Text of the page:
The Fourth of July is obviously one of our nation’s most celebrated holidays. It was truly an historic day when the members of the Continental Congress put their signatures to the Declaration of Independence in 1776. We generally celebrate the day with parades, fireworks, and cookouts.
Actually, the Americans of the late 18th and early 19th centuries did the same kind of things. But they also did something we usually do not do. They would have community meetings in which the ministers would preach sermons that related to the beginning of our nation. Whole towns would gather to give thanks to God and recommit themselves to keeping the Lord first in their lives.
The evidence of God’s hand in the history of America is overwhelming. I have been studying it for many years and I continue to be amazed and challenged by what I discover. Many of our founders were Christian or at least had a Christian worldview, and that reality was a significant factor in what they did and how they did it. There were also many short-comings and sins—just like there are in your life and mine. We can learn from those too.
I want to give you a brief listing of examples of God’s providential hand in America’s history that you can use this Independence Day to give thanks to God.
- Christopher Columbus: Columbus was a Christian man. In his Book of Prophecies he gives us great advice on how to see ourselves and our reasons for doing what we do. “I am a most unworthy sinner, but I have cried out to the Lord for grace and mercy and they have covered me completely. I have found the sweetest consolation since I made it my whole purpose to enjoy His marvelous presence. No one should fear to undertake any task in the name of our Savior, if it is just and if the intention is purely for His holy service.”
- The Pilgrims: William Bradford, their long-time governor, shared one of the most important motivations behind their voyage to the new world. “Lastly (and which was not least), a great hope and inward zeal they had of laying some good foundation, or at least to make some way thereunto, for the propagating and advancing the gospel of the kingdom of Christ in those remote parts of the world; yea, though they should be but even as stepping-stones unto others for the performing of so great a work.”
- Rev. Thomas Hooker: On May 31, 1638, Rev. Hooker preached a sermon from Deuteronomy 1:13 among the people of his Newtown congregation that would later become Connecticut Colony. The principles from this sermon became the foundation for The Fundamental Orders of Connecticut which was later adopted as the Constitution of Connecticut. This constitution contained many biblical rights and ideas that would have a great influence on our nation.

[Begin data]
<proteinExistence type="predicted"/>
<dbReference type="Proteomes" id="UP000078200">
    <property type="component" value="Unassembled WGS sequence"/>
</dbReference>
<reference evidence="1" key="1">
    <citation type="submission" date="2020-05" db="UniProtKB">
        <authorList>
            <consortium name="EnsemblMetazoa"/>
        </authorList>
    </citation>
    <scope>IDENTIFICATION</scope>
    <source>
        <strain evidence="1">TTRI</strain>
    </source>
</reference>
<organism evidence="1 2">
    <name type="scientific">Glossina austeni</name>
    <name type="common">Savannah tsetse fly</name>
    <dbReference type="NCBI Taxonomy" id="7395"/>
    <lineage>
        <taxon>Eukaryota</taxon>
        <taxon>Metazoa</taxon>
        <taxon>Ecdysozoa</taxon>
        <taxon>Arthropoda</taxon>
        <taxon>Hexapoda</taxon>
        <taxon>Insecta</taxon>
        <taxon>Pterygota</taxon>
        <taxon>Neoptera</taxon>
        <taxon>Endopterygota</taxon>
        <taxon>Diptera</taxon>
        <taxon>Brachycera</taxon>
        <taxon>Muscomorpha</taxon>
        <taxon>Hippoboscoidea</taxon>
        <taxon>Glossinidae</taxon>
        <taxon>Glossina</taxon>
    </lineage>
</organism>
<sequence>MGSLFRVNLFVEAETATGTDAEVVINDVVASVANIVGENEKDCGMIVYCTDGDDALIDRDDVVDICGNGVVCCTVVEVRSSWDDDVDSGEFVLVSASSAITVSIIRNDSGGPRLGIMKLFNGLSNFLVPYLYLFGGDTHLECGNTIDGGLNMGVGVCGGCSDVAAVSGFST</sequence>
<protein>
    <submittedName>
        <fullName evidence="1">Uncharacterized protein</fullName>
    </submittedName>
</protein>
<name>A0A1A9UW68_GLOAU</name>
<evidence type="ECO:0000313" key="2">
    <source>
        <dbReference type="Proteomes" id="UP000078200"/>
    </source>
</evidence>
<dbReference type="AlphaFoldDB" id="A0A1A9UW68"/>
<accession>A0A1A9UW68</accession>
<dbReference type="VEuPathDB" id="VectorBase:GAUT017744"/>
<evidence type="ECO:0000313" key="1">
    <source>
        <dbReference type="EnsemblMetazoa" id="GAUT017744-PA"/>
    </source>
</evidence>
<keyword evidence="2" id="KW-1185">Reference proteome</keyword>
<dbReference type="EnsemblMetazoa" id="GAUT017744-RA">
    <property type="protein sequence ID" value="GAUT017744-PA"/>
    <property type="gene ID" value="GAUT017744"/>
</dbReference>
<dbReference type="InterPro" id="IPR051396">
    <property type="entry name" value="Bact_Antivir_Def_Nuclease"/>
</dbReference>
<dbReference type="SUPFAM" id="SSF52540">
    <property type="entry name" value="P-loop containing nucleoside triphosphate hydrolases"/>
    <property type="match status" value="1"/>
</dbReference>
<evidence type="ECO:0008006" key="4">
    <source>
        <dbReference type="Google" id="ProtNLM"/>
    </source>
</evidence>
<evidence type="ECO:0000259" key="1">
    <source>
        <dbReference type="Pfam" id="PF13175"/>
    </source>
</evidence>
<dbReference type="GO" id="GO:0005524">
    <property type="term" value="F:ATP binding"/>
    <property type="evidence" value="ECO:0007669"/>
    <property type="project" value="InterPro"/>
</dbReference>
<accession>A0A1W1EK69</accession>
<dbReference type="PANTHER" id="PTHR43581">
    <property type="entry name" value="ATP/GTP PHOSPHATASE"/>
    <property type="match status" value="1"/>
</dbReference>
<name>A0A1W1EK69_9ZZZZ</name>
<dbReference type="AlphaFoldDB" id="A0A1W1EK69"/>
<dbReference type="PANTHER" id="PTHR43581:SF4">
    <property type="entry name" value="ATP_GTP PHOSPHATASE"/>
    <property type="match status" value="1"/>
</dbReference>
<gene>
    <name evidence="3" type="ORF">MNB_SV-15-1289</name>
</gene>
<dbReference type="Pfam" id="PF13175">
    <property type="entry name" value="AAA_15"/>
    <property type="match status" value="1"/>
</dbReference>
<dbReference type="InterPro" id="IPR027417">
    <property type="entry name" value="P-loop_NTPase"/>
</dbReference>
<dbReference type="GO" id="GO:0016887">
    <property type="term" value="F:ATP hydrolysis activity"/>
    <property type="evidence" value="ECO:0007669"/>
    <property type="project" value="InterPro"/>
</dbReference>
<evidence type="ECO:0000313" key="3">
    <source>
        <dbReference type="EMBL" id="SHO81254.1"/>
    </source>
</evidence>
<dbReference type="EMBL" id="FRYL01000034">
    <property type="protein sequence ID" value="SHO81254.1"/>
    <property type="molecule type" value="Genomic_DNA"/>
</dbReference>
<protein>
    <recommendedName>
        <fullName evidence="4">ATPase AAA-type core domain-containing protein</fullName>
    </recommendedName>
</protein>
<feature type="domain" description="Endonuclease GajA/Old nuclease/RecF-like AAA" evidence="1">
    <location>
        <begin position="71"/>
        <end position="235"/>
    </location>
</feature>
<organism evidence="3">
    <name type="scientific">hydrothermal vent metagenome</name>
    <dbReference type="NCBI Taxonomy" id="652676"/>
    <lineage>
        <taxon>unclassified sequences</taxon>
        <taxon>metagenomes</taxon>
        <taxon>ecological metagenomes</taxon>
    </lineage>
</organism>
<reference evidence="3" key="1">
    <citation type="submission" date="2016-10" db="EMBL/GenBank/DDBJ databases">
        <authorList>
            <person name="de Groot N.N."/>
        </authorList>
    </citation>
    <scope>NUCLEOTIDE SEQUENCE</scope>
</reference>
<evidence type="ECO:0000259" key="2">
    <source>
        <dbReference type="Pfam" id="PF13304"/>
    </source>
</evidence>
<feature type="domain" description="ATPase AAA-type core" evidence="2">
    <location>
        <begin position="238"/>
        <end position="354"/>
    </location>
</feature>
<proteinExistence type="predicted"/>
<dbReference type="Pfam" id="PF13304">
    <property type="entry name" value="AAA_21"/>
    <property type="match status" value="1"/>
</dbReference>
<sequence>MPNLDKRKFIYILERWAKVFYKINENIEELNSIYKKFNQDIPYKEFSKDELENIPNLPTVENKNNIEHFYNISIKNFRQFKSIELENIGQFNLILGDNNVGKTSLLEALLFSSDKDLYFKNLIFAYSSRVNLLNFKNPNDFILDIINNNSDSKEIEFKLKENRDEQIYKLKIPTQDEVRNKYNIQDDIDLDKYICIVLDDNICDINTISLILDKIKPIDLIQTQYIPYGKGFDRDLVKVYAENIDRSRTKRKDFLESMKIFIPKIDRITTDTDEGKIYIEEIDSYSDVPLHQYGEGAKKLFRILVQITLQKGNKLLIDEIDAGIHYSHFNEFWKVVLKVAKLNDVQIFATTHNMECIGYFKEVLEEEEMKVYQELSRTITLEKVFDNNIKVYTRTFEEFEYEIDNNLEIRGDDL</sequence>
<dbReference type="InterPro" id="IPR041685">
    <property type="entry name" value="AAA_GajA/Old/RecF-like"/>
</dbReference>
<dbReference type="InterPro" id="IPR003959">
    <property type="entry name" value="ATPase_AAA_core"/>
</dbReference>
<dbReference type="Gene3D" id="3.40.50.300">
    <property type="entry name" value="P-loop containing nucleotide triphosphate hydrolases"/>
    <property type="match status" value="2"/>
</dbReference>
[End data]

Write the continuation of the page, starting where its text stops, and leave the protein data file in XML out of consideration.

- The Ministers of the Colonial Era: The clergy of America basically discipled the nation in the principles of liberty. They would give weekday lectures and were often consulted by the legislature in their decisions. They would preach “Election Sermons” which spoke of the character required for magistrates, the duties of citizens, and the biblical reasons for standing against tyranny. It is estimated that the average adult in Colonial America would have listened to 15,000 hours of biblical exposition from their ministers in their lifetime.
- George Washington: Washington was a Christian man, principled leader, and a true statesman. Without him there would be no United States of America. In 1783, Dr. Ezra Styles, the President of Yale College said this about him in one of his sermons. “Whereupon Congress put at the head of the spirited army, the only man on whom the eyes of all Israel were placed. Posterity, incredulous as they may be, will yet acknowledge this American Joshua was raised up by God for the great work for leading the armies … conducting these people to liberty and independence.”
There is so much more to be said. I have had to leave out John Winthrop, lessons learned from the Salem witch trials, the Great Awakening, Jonathan Edwards, Patrick Henry, Samuel Adams, the Black Regiment, Noah Webster, Isaac Backus … you get the picture.
We have much to be thankful for. Make this Independence Day a day of thanksgiving.
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